When it comes to clothes, familiarity doesn’t necessarily breed contempt. While winter has always been high season for warmth, comfort, and outfit repetition, the pandemic’s homebody mandate has rendered our attachment to our comfort clothes even fiercer. And though you couldn’t pry me out of my house shoes and softest seal-gray half-zip right now, I could be convinced to consider a surface-level upgrade. Even supermodels agree: Bella Hadid and Hailey Bieber have stepped out in fleeces from MM6 Maison Margiela’s collaboration with The North Face, and Emily Ratajkowski has taken to padding around her NoHo sidewalk in slipper-like booties.
Given the fraught times we are living in, is it any wonder that sartorial ideals like comfort, nostalgia, and ordinariness have been injected with a strong dose of fashion cred lately? Looking “normal”—not knowing, normcore-circa-2014 ironic normal—suddenly feels not just desirable again, but cool. After months of a more cloistered life, the call for a luxed-up iteration of our utilitarian wardrobes has grown louder. And the fashion world has responded, with a parade of high-low collaborations bound to make even the most staunch pajamas-only WFHer consider something different. Quotidian brands like The North Face, Levi’s, and Ugg have paired off with high-fashion dance partners: Gucci, Valentino, and young designers Telfar Clemens and Molly Goddard, respectively. Their projects answer the question, Who will save my quarantine wear from sheer, maddening everydayness?
A festive dress for a festive party has been the logic from time immemorial. But we’re now approaching a year in which COVID-19 has taken a firm hold on our lives, with four seasons of canceled, abbreviated, and compromised events. So for spring 2021, luxury brands are asking us, Why hold out for a party to wear your best? Let us visit you at home. Valentino is eyeing our most-worn pair of jeans, donned 400 days in a row, and pleading, as gently and softly as the wash of those Levi’s: Give us a chance. We can make those for you. We can make them special! Gucci is looking at our workaday walk-around-the-block jackets and asking, Would you like a booster shot of geometric verve with that parka?? And Louis Vuitton is focusing on our footwear, giving the humble Dutch clog a mod curve and a wonderfully wonky heel.
The irresistible, snuggly siren call of the newly luxe clog (which has blossomed into a darling of cozy Instagram culture) has lured a very chic set of colossuses. Like a gawky heroine mid–movie makeover, the once humble shoe clomped through Hermès’s and Stella McCartney’s spring shows. From glittering metal punctuations on the Hermès designs, worn with all 45 looks, to sustainable wood for the always green-minded Stella McCartney, each came with a flourish that telegraphed the style’s radical ease. These designers may be winking, but it seems like they’re just newly reverent of the homey convenience that’s central to the clog’s DNA. On a recent Zoom call, curator and fashion historian Carol Tulloch, an honorary senior research fellow at the Victoria and Albert Museum’s Research Institute, tapped her foot—clad in an enormous, furry Ugg hiking boot—on the desk. “I love my Prada, but…” she trailed off. “[Boots like] these really answer key questions like, What do we actually use? What do we need? What is reassuring, resilient, and reliable for who we are now? It’s really about the now.” When the future feels uncertain, and perhaps truncated, we’re forced to reevaluate what we spend our time with. People used to stare unkindly at her Uggs, she tells me, but recently, “I started to get compliments on them.”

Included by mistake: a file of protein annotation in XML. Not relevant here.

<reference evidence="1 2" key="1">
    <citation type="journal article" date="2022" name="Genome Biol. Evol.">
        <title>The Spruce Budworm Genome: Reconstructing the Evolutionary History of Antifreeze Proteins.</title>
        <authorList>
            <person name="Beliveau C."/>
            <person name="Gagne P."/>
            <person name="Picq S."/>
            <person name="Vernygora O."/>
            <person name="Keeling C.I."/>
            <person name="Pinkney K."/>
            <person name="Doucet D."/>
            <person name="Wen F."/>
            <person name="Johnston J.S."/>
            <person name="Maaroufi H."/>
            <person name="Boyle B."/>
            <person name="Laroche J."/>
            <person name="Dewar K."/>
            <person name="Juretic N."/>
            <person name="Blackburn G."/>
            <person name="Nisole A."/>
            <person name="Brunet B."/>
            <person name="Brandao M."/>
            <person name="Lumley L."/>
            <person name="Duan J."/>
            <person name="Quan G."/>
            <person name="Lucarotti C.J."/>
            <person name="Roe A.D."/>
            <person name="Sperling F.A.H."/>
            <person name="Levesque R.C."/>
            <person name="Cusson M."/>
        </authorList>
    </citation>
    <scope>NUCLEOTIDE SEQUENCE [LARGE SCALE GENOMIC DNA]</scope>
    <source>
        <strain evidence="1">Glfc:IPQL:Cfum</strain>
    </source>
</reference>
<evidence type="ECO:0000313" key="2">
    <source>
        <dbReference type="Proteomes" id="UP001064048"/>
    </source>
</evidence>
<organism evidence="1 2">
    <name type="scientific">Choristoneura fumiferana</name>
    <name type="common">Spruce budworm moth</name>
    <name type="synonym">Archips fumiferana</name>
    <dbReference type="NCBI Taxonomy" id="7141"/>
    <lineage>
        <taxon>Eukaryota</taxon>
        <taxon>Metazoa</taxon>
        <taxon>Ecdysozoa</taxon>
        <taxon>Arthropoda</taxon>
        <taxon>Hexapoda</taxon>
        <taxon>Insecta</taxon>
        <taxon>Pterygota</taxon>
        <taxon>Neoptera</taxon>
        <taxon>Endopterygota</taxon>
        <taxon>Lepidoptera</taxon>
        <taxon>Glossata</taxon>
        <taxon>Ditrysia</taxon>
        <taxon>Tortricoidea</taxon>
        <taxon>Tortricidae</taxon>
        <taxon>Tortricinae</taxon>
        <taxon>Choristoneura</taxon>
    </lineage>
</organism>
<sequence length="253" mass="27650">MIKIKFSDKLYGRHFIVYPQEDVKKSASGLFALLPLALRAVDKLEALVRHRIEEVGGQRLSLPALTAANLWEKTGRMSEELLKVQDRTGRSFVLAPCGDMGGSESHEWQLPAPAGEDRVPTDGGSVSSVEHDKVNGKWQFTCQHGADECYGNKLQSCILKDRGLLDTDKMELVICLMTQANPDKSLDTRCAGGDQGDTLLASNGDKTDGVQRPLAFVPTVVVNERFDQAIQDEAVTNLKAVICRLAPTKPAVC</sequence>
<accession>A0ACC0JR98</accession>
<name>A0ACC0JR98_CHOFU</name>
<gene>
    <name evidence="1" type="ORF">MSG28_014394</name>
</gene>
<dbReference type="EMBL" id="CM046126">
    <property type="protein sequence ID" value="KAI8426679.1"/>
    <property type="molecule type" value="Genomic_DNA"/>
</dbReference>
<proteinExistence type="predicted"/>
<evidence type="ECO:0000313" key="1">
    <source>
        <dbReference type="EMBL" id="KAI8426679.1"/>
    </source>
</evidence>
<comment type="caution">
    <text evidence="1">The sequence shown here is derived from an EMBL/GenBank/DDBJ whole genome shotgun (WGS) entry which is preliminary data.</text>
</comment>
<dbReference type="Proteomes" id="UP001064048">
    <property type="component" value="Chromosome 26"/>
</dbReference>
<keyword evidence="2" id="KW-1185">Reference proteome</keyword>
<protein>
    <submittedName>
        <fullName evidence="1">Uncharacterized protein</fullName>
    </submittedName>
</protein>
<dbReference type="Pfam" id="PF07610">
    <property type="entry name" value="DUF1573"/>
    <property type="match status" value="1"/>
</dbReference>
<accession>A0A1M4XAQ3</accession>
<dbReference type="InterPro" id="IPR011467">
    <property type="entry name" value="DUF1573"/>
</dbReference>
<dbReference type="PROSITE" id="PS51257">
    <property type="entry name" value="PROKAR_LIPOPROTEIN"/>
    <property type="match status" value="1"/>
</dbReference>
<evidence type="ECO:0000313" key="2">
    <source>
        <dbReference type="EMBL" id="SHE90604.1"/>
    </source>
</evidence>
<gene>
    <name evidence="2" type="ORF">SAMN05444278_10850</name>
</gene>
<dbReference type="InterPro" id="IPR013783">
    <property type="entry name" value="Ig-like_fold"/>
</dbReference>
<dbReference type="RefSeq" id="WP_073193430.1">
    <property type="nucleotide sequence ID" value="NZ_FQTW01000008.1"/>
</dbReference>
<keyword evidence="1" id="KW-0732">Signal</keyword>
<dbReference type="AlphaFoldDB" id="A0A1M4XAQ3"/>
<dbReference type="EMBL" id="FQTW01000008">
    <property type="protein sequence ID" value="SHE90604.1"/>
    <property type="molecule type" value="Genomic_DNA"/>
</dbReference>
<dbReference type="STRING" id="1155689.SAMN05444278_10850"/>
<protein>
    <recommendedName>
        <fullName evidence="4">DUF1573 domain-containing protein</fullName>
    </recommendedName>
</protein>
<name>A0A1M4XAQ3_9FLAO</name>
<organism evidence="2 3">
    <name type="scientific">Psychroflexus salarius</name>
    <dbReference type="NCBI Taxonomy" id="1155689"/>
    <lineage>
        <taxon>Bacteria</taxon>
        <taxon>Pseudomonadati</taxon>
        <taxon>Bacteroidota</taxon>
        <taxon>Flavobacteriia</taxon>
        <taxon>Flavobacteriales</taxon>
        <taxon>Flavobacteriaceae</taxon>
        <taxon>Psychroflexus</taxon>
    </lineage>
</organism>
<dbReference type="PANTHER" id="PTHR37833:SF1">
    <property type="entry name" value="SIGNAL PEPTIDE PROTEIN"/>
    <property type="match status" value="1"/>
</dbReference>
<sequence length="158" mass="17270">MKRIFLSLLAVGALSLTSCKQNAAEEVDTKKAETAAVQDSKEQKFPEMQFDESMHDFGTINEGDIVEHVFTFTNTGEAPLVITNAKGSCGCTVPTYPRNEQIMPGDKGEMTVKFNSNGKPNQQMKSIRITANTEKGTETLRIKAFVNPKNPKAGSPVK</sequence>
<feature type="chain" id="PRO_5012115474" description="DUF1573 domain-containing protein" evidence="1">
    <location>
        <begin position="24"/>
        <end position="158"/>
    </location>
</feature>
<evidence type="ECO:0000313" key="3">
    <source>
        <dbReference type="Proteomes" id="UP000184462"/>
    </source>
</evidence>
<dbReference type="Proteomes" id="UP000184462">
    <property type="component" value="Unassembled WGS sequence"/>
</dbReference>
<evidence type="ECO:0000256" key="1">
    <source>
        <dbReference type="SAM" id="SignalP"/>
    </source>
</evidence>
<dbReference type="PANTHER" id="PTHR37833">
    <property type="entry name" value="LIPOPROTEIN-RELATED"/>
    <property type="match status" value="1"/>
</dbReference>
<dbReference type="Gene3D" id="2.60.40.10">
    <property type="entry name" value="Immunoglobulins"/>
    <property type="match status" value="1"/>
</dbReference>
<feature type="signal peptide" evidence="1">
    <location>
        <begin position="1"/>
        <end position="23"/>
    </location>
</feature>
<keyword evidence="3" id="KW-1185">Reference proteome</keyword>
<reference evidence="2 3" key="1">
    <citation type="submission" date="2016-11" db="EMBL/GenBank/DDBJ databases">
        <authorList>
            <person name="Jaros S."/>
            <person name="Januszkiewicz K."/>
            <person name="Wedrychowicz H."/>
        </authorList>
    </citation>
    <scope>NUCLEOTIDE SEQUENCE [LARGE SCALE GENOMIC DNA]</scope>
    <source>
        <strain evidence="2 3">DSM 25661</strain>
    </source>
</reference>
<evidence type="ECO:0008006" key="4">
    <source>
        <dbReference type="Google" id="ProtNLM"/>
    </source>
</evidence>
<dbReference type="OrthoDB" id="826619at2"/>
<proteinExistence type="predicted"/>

In unsettling times, it’s common, Tulloch notes, for fashion to put on the drag of capability. Historically, she adds, people have gone through phases where they are preoccupied with the utilitarian, knowing that in years of experimentation, they might have forgotten what is useful. The risk is that these influences can lose what makes both poles (high art, workaday utility) daring. But unlike the circa-2014 normcore craze that came before it, this iteration of collabs feels less freighted with irony. It seems a little more straightforward, more earnest.
It’s crass, but fun, to examine collaborations for signs of the dominant strain. What gets lost in what? In the mid-aughts heyday of fast-fashion collaborations, it seemed like avant-garde-ism couldn’t help but show its asymmetrical face, even on an unadorned fast-fashion blazer. But if we play out this season’s equivalent in a bracket battle, it appears that normalcy has won. For once, comfort’s gravitational tug has pulled luxury into its orbit—not the other way around.
This article appears in the February 2021 issue of ELLE.
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